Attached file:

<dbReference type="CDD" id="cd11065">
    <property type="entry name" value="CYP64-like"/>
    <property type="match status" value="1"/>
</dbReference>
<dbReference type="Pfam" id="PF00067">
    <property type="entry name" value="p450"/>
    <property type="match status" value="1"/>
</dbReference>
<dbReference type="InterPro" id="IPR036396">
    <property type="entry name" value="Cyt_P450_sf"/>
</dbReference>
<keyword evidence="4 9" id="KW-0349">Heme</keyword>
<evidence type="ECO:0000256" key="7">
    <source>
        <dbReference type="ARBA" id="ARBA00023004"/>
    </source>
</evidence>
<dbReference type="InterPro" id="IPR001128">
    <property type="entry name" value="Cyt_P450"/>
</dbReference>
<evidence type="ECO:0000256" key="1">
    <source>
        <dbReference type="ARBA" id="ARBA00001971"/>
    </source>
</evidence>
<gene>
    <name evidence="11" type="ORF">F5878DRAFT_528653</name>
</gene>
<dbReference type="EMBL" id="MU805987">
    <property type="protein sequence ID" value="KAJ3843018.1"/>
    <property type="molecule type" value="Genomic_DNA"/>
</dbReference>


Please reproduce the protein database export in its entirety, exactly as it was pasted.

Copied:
<dbReference type="CDD" id="cd11065">
    <property type="entry name" value="CYP64-like"/>
    <property type="match status" value="1"/>
</dbReference>
<dbReference type="Pfam" id="PF00067">
    <property type="entry name" value="p450"/>
    <property type="match status" value="1"/>
</dbReference>
<dbReference type="InterPro" id="IPR036396">
    <property type="entry name" value="Cyt_P450_sf"/>
</dbReference>
<keyword evidence="4 9" id="KW-0349">Heme</keyword>
<evidence type="ECO:0000256" key="7">
    <source>
        <dbReference type="ARBA" id="ARBA00023004"/>
    </source>
</evidence>
<dbReference type="InterPro" id="IPR001128">
    <property type="entry name" value="Cyt_P450"/>
</dbReference>
<evidence type="ECO:0000256" key="1">
    <source>
        <dbReference type="ARBA" id="ARBA00001971"/>
    </source>
</evidence>
<gene>
    <name evidence="11" type="ORF">F5878DRAFT_528653</name>
</gene>
<dbReference type="EMBL" id="MU805987">
    <property type="protein sequence ID" value="KAJ3843018.1"/>
    <property type="molecule type" value="Genomic_DNA"/>
</dbReference>